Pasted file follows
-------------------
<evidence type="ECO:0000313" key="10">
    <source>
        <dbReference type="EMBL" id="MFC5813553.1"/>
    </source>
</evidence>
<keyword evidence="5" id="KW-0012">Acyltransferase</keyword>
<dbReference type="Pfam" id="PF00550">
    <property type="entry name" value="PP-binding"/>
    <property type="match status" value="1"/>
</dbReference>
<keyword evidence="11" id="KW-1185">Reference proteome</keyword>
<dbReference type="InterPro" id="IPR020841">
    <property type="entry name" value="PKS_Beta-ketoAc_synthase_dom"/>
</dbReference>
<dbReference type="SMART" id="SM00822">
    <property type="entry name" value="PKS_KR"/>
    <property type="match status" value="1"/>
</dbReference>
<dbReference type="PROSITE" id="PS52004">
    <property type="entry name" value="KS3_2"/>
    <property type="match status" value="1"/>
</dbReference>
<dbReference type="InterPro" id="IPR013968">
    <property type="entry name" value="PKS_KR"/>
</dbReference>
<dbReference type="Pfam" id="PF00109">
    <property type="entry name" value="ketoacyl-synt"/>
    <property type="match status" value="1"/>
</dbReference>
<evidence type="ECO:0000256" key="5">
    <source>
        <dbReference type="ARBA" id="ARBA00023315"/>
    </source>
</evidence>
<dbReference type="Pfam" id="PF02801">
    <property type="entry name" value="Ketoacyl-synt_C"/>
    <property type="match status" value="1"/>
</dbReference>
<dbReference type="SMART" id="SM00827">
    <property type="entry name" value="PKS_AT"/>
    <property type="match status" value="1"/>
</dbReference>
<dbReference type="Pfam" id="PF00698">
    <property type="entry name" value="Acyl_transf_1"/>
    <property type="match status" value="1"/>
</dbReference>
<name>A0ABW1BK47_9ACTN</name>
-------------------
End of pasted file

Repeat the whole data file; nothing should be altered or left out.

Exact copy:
<evidence type="ECO:0000313" key="10">
    <source>
        <dbReference type="EMBL" id="MFC5813553.1"/>
    </source>
</evidence>
<keyword evidence="5" id="KW-0012">Acyltransferase</keyword>
<dbReference type="Pfam" id="PF00550">
    <property type="entry name" value="PP-binding"/>
    <property type="match status" value="1"/>
</dbReference>
<keyword evidence="11" id="KW-1185">Reference proteome</keyword>
<dbReference type="InterPro" id="IPR020841">
    <property type="entry name" value="PKS_Beta-ketoAc_synthase_dom"/>
</dbReference>
<dbReference type="SMART" id="SM00822">
    <property type="entry name" value="PKS_KR"/>
    <property type="match status" value="1"/>
</dbReference>
<dbReference type="PROSITE" id="PS52004">
    <property type="entry name" value="KS3_2"/>
    <property type="match status" value="1"/>
</dbReference>
<dbReference type="InterPro" id="IPR013968">
    <property type="entry name" value="PKS_KR"/>
</dbReference>
<dbReference type="Pfam" id="PF00109">
    <property type="entry name" value="ketoacyl-synt"/>
    <property type="match status" value="1"/>
</dbReference>
<evidence type="ECO:0000256" key="5">
    <source>
        <dbReference type="ARBA" id="ARBA00023315"/>
    </source>
</evidence>
<dbReference type="Pfam" id="PF02801">
    <property type="entry name" value="Ketoacyl-synt_C"/>
    <property type="match status" value="1"/>
</dbReference>
<dbReference type="SMART" id="SM00827">
    <property type="entry name" value="PKS_AT"/>
    <property type="match status" value="1"/>
</dbReference>
<dbReference type="Pfam" id="PF00698">
    <property type="entry name" value="Acyl_transf_1"/>
    <property type="match status" value="1"/>
</dbReference>
<name>A0ABW1BK47_9ACTN</name>